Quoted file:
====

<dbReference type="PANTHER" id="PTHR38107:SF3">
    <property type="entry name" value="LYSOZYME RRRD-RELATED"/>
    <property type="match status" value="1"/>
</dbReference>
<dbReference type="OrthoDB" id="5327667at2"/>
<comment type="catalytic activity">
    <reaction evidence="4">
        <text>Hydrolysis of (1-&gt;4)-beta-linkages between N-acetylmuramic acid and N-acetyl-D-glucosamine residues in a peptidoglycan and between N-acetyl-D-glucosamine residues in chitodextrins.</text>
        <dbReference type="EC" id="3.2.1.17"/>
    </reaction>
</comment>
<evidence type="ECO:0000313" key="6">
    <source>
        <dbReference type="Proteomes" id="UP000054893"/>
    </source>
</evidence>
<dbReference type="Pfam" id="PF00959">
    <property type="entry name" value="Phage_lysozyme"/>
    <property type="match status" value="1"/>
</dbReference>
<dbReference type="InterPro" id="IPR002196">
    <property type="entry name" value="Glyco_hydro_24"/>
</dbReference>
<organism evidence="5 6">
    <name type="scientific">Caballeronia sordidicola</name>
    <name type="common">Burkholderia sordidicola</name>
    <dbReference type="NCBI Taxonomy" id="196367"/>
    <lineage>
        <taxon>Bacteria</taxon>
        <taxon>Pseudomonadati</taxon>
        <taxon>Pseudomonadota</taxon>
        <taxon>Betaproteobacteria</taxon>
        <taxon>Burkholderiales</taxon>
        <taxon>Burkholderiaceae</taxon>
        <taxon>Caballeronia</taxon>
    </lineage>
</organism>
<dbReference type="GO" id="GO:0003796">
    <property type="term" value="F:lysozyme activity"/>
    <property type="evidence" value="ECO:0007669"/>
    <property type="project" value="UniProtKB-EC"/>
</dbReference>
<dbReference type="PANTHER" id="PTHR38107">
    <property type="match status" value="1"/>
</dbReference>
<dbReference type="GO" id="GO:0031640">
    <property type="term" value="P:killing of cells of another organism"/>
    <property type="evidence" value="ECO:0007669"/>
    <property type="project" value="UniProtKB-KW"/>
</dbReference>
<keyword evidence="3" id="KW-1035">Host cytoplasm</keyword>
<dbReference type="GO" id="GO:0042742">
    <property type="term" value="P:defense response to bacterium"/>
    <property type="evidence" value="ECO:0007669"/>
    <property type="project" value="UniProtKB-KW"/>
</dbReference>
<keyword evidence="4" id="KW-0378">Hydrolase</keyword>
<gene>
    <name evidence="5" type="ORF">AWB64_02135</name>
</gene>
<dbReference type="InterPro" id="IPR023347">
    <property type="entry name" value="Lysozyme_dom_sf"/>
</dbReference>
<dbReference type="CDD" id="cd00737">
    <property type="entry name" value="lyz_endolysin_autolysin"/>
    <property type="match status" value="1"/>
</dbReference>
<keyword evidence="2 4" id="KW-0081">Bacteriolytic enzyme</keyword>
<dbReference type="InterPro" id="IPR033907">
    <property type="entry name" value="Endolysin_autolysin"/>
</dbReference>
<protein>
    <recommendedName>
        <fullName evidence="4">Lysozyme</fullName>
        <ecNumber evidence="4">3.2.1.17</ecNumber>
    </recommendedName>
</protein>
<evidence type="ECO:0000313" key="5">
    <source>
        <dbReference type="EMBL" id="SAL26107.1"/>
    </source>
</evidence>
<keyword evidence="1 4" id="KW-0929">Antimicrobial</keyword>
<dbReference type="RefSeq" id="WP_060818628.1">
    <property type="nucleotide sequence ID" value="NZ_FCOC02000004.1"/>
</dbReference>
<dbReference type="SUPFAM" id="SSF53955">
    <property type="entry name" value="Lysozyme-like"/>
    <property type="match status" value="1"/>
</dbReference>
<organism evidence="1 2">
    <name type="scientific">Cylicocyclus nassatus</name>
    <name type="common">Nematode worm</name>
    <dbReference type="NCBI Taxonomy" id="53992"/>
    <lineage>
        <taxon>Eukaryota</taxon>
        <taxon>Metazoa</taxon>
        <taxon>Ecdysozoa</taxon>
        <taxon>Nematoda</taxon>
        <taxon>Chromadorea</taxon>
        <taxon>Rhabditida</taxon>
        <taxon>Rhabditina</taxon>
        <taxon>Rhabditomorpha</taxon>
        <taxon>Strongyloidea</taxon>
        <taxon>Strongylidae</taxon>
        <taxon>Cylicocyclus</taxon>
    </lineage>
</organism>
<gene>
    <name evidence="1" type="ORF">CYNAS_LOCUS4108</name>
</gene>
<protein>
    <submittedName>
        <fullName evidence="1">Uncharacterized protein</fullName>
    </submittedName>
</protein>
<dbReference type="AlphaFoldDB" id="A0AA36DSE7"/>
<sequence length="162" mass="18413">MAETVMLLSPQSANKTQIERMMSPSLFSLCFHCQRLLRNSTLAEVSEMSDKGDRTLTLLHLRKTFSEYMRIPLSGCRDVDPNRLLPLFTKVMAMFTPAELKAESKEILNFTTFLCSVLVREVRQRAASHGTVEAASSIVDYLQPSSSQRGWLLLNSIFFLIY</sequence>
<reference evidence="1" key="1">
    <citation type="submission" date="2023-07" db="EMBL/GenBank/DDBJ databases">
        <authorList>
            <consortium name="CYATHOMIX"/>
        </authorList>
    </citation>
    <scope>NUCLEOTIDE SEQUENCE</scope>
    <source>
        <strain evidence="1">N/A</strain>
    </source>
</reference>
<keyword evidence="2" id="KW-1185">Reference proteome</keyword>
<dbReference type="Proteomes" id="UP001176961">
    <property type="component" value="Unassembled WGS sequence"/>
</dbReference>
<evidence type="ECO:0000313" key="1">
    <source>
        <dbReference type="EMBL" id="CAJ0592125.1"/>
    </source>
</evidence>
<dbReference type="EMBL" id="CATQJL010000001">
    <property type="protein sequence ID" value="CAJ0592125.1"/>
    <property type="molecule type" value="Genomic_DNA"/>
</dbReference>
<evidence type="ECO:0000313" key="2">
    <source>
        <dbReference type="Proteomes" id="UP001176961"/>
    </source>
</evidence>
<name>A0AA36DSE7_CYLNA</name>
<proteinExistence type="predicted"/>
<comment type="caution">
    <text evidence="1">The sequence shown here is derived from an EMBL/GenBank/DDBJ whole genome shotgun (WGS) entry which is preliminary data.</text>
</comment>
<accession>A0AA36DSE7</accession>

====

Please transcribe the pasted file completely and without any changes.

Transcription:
<dbReference type="PANTHER" id="PTHR38107:SF3">
    <property type="entry name" value="LYSOZYME RRRD-RELATED"/>
    <property type="match status" value="1"/>
</dbReference>
<dbReference type="OrthoDB" id="5327667at2"/>
<comment type="catalytic activity">
    <reaction evidence="4">
        <text>Hydrolysis of (1-&gt;4)-beta-linkages between N-acetylmuramic acid and N-acetyl-D-glucosamine residues in a peptidoglycan and between N-acetyl-D-glucosamine residues in chitodextrins.</text>
        <dbReference type="EC" id="3.2.1.17"/>
    </reaction>
</comment>
<evidence type="ECO:0000313" key="6">
    <source>
        <dbReference type="Proteomes" id="UP000054893"/>
    </source>
</evidence>
<dbReference type="Pfam" id="PF00959">
    <property type="entry name" value="Phage_lysozyme"/>
    <property type="match status" value="1"/>
</dbReference>
<dbReference type="InterPro" id="IPR002196">
    <property type="entry name" value="Glyco_hydro_24"/>
</dbReference>
<organism evidence="5 6">
    <name type="scientific">Caballeronia sordidicola</name>
    <name type="common">Burkholderia sordidicola</name>
    <dbReference type="NCBI Taxonomy" id="196367"/>
    <lineage>
        <taxon>Bacteria</taxon>
        <taxon>Pseudomonadati</taxon>
        <taxon>Pseudomonadota</taxon>
        <taxon>Betaproteobacteria</taxon>
        <taxon>Burkholderiales</taxon>
        <taxon>Burkholderiaceae</taxon>
        <taxon>Caballeronia</taxon>
    </lineage>
</organism>
<dbReference type="GO" id="GO:0003796">
    <property type="term" value="F:lysozyme activity"/>
    <property type="evidence" value="ECO:0007669"/>
    <property type="project" value="UniProtKB-EC"/>
</dbReference>
<dbReference type="PANTHER" id="PTHR38107">
    <property type="match status" value="1"/>
</dbReference>
<dbReference type="GO" id="GO:0031640">
    <property type="term" value="P:killing of cells of another organism"/>
    <property type="evidence" value="ECO:0007669"/>
    <property type="project" value="UniProtKB-KW"/>
</dbReference>
<keyword evidence="3" id="KW-1035">Host cytoplasm</keyword>
<dbReference type="GO" id="GO:0042742">
    <property type="term" value="P:defense response to bacterium"/>
    <property type="evidence" value="ECO:0007669"/>
    <property type="project" value="UniProtKB-KW"/>
</dbReference>
<keyword evidence="4" id="KW-0378">Hydrolase</keyword>
<gene>
    <name evidence="5" type="ORF">AWB64_02135</name>
</gene>
<dbReference type="InterPro" id="IPR023347">
    <property type="entry name" value="Lysozyme_dom_sf"/>
</dbReference>
<dbReference type="CDD" id="cd00737">
    <property type="entry name" value="lyz_endolysin_autolysin"/>
    <property type="match status" value="1"/>
</dbReference>
<keyword evidence="2 4" id="KW-0081">Bacteriolytic enzyme</keyword>
<dbReference type="InterPro" id="IPR033907">
    <property type="entry name" value="Endolysin_autolysin"/>
</dbReference>
<protein>
    <recommendedName>
        <fullName evidence="4">Lysozyme</fullName>
        <ecNumber evidence="4">3.2.1.17</ecNumber>
    </recommendedName>
</protein>
<evidence type="ECO:0000313" key="5">
    <source>
        <dbReference type="EMBL" id="SAL26107.1"/>
    </source>
</evidence>
<keyword evidence="1 4" id="KW-0929">Antimicrobial</keyword>
<dbReference type="RefSeq" id="WP_060818628.1">
    <property type="nucleotide sequence ID" value="NZ_FCOC02000004.1"/>
</dbReference>
<dbReference type="SUPFAM" id="SSF53955">
    <property type="entry name" value="Lysozyme-like"/>
    <property type="match status" value="1"/>
</dbReference>
<organism evidence="1 2">
    <name type="scientific">Cylicocyclus nassatus</name>
    <name type="common">Nematode worm</name>
    <dbReference type="NCBI Taxonomy" id="53992"/>
    <lineage>
        <taxon>Eukaryota</taxon>
        <taxon>Metazoa</taxon>
        <taxon>Ecdysozoa</taxon>
        <taxon>Nematoda</taxon>
        <taxon>Chromadorea</taxon>
        <taxon>Rhabditida</taxon>
        <taxon>Rhabditina</taxon>
        <taxon>Rhabditomorpha</taxon>
        <taxon>Strongyloidea</taxon>
        <taxon>Strongylidae</taxon>
        <taxon>Cylicocyclus</taxon>
    </lineage>
</organism>
<gene>
    <name evidence="1" type="ORF">CYNAS_LOCUS4108</name>
</gene>
<protein>
    <submittedName>
        <fullName evidence="1">Uncharacterized protein</fullName>
    </submittedName>
</protein>
<dbReference type="AlphaFoldDB" id="A0AA36DSE7"/>
<sequence length="162" mass="18413">MAETVMLLSPQSANKTQIERMMSPSLFSLCFHCQRLLRNSTLAEVSEMSDKGDRTLTLLHLRKTFSEYMRIPLSGCRDVDPNRLLPLFTKVMAMFTPAELKAESKEILNFTTFLCSVLVREVRQRAASHGTVEAASSIVDYLQPSSSQRGWLLLNSIFFLIY</sequence>
<reference evidence="1" key="1">
    <citation type="submission" date="2023-07" db="EMBL/GenBank/DDBJ databases">
        <authorList>
            <consortium name="CYATHOMIX"/>
        </authorList>
    </citation>
    <scope>NUCLEOTIDE SEQUENCE</scope>
    <source>
        <strain evidence="1">N/A</strain>
    </source>
</reference>
<keyword evidence="2" id="KW-1185">Reference proteome</keyword>
<dbReference type="Proteomes" id="UP001176961">
    <property type="component" value="Unassembled WGS sequence"/>
</dbReference>
<evidence type="ECO:0000313" key="1">
    <source>
        <dbReference type="EMBL" id="CAJ0592125.1"/>
    </source>
</evidence>
<dbReference type="EMBL" id="CATQJL010000001">
    <property type="protein sequence ID" value="CAJ0592125.1"/>
    <property type="molecule type" value="Genomic_DNA"/>
</dbReference>
<evidence type="ECO:0000313" key="2">
    <source>
        <dbReference type="Proteomes" id="UP001176961"/>
    </source>
</evidence>
<name>A0AA36DSE7_CYLNA</name>
<proteinExistence type="predicted"/>
<comment type="caution">
    <text evidence="1">The sequence shown here is derived from an EMBL/GenBank/DDBJ whole genome shotgun (WGS) entry which is preliminary data.</text>
</comment>
<accession>A0AA36DSE7</accession>